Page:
Book Review: The Underground Railroad by Colson Whitehead

The Underground RailroadTitle: The Underground Railroad
Author: Colson Whitehead
Genre: Historical Fiction
Date: 2017 (2016)
Publisher: Fleet
Pages: 367
Started: 5th July 2018
Completed: 10th July 2018
Rating: 4/5
Summary: Cora is a slave on a cotton plantation in Georgia. Life is hell for all the slaves, but especially bad for Cora; an outcast even among her fellow Africans, she is coming into womanhood where even greater pain awaits. When Caesar, a recent arrival from Virginia, tells her about the Underground Railroad, they decide to take a terrifying risk and escape. Matters do not go as planned Cora kills a young white boy who tries to capture her. Though they manage to find a station and head north, they are being hunted.

Colson Whitehead is the author of six novels with The Underground Railroad being his latest work of fiction. He has also written two nonfiction books: The Colossus of New York (2003) and The Noble Hustle: Poker, Beef Jerky & Death (2014).

The Underground Railroad has won several prizes including the 2017 Pulitzer Prize for Fiction, the Arthur C. Clarke Award, and the 2017 Andrew Carnegie Medal for Excellence.

For more information, you can check out his website:

I wouldn’t have picked up this book if it wasn’t for the book club I’m currently in but this is what we decided on so I read it. I’m so glad I did because it was wonderful on so many different levels.

The plot was heartbreaking and eye-opening. It follows the story of a young girl, Cora, who is trying to escape slavery and become a free woman in the North of the USA. She encounters so many different types of people, those who attempt to help her and those who attempt to force her back into slavery or kill her on sight, but she perseveres. I’m not sure if I reacted to this book differently because I’m from the UK rather than the US but I know my own country’s disgusting part in the slave trade so the premise left me heartbroken. I cried while reading this book, which is unusual for me, but I was just so affected by the characters and what was happening to them that I couldn’t contain my feelings. The writing style is blunt, perhaps too direct for some readers as the book describes the atrocities that Cora and the other characters face with an almost casual ease, but I think the bluntness of the writing is what makes the book so powerful. It doesn’t skirt around what happened but instead, it presents it for all the world to witness, even those who still deny what occurred.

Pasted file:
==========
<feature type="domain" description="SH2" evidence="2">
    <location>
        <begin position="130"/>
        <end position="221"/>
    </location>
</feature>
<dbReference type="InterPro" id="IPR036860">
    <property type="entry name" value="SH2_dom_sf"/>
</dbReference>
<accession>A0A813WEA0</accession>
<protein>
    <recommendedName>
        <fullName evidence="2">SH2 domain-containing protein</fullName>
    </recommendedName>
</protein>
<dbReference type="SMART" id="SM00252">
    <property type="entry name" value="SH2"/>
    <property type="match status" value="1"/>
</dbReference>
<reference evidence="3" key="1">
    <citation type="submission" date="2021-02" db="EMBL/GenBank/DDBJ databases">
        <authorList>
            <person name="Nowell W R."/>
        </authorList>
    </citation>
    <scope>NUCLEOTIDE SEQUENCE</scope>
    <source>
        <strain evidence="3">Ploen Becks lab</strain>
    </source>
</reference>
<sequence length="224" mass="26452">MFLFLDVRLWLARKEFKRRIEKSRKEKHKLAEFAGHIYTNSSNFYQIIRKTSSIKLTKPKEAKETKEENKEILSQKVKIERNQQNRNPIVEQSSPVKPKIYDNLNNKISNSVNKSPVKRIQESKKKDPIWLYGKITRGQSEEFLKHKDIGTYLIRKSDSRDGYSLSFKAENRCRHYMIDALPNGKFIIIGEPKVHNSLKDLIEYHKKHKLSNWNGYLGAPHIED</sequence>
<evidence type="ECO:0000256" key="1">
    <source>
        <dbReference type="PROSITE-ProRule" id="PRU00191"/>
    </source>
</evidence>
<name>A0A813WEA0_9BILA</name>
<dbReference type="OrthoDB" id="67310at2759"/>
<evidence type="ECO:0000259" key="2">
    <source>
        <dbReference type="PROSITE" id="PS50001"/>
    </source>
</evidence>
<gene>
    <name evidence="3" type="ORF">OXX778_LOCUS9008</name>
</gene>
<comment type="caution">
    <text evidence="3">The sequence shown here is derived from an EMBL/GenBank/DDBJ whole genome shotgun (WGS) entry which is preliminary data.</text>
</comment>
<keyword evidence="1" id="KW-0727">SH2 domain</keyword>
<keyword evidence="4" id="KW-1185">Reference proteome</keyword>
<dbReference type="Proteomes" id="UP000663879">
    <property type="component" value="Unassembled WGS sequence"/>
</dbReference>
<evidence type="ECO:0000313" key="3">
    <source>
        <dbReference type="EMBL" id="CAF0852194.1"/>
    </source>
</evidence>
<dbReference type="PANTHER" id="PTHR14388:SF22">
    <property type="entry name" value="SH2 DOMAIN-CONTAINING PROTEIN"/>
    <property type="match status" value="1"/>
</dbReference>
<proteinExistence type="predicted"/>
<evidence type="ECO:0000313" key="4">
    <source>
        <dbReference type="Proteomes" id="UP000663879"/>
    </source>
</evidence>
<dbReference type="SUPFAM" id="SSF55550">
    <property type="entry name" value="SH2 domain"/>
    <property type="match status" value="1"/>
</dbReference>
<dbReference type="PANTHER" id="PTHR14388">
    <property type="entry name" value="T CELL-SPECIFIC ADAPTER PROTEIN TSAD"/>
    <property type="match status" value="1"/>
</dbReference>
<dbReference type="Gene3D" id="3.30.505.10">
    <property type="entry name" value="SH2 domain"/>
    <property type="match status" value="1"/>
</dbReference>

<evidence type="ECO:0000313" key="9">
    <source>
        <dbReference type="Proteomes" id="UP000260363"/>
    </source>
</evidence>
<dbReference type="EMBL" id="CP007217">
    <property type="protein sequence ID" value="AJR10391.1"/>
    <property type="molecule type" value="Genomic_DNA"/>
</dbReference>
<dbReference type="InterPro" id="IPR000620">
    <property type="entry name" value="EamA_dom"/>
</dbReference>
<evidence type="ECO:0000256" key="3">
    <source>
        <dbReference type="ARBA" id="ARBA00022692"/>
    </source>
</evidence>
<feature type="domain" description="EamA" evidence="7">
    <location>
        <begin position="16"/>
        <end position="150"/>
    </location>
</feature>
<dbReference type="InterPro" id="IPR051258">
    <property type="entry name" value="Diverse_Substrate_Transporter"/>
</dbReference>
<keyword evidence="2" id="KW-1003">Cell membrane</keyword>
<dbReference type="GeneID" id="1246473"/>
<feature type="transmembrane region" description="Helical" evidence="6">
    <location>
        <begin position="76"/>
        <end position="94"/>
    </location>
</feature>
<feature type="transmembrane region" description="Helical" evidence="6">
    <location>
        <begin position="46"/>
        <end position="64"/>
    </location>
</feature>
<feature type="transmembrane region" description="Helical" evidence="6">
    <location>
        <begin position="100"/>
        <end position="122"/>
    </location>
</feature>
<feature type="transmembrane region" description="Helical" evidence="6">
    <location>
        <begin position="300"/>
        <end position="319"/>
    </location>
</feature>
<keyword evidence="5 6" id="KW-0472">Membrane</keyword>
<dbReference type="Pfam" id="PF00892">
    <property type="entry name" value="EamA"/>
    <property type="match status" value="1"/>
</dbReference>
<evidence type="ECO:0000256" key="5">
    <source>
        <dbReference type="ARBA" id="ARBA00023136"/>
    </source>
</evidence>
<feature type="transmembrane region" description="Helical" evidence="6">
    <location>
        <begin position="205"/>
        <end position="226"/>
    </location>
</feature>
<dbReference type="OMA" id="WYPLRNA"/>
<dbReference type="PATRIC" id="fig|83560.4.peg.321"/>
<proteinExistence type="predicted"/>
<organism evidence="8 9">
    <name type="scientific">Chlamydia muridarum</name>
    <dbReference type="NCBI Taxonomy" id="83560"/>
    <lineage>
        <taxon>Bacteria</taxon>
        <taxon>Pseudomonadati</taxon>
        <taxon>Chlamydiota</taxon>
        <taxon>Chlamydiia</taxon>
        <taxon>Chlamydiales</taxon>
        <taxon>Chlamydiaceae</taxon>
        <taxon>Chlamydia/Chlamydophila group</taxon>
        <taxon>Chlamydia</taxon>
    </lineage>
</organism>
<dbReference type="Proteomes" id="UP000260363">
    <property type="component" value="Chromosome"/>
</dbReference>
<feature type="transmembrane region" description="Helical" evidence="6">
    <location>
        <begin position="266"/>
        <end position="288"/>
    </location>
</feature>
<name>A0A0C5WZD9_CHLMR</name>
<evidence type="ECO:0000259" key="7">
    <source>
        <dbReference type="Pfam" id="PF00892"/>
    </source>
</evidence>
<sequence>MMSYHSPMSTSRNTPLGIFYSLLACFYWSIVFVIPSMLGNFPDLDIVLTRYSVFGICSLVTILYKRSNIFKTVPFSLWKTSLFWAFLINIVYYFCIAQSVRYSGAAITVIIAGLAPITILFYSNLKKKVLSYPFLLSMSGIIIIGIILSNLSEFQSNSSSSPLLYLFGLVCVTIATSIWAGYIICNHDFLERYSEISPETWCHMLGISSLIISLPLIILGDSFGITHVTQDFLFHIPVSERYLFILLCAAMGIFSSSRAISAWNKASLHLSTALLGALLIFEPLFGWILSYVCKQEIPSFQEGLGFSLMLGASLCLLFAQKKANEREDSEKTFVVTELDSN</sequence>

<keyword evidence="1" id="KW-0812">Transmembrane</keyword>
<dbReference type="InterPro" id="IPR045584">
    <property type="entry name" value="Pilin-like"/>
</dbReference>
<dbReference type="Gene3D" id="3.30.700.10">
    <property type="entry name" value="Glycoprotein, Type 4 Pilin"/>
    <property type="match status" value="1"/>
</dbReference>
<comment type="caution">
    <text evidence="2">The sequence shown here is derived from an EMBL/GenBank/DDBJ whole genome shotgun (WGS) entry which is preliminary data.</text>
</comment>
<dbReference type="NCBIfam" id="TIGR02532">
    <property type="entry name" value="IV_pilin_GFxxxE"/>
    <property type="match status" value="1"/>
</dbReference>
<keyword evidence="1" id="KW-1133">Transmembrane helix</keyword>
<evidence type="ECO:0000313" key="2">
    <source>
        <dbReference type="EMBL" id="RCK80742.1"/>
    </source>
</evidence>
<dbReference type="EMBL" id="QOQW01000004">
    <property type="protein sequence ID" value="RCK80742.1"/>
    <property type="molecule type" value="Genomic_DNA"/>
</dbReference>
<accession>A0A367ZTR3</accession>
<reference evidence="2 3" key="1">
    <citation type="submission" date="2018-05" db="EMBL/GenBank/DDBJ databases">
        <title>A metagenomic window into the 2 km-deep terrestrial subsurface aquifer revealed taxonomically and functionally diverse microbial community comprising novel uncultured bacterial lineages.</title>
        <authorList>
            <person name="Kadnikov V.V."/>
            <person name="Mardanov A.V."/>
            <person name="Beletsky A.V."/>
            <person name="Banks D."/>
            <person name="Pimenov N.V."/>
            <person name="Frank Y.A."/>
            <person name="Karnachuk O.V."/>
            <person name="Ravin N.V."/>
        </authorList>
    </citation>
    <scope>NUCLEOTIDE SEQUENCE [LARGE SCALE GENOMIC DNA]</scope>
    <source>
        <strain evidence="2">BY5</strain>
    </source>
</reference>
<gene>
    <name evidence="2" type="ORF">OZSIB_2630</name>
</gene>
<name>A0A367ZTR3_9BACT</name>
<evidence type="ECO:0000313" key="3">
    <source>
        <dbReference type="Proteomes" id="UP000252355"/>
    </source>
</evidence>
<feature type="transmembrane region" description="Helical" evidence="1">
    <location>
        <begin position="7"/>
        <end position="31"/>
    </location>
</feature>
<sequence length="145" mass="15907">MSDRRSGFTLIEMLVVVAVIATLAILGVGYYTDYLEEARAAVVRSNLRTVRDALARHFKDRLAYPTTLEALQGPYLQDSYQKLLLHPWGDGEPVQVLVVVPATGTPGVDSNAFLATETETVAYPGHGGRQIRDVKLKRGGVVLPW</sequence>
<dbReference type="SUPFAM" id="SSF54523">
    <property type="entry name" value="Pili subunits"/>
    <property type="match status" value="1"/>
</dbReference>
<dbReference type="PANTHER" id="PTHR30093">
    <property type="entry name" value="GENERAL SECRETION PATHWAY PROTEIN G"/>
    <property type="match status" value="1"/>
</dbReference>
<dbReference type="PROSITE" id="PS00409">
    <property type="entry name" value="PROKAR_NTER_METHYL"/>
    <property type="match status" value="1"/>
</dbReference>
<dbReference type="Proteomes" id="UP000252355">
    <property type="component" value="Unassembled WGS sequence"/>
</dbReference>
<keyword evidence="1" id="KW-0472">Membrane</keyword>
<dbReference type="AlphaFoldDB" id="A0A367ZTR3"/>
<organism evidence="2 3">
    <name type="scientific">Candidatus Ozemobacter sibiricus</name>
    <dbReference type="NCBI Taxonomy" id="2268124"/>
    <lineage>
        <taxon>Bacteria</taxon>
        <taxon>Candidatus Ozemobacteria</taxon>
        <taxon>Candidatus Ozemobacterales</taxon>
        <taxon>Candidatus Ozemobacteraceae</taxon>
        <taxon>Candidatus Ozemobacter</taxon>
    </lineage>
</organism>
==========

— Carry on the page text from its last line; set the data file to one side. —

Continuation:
Cora is a fascinating character and she’s a wonderful main character. She’s strong, independent, and so brave but that’s because she has to be. She has been shaped by the brutal reality of her life and the lives of those around her. Cora is determined to secure her freedom even though everything is against her and you (obviously) root for her success and I spent every moment of the book just wishing that I could help her to safety.

I was a tad concerned that the book would perpetuate the myth that the real Underground Railroad was an actual railroad but it was well done and didn’t make it too confusing for readers that don’t know much about the Underground Railroad. I really liked the concept once I started reading the book.

Overall, I loved this book but I didn’t enjoy it. The plot was tragic and heartwrenching but the writing style was wonderfully straightforward. I would wholeheartedly recommend reading this book. I think it can teach us a lot and hopefully, it will inspire people to think more closely about the past and what it means for our present and future.

5 thoughts on “Book Review: The Underground Railroad by Colson Whitehead

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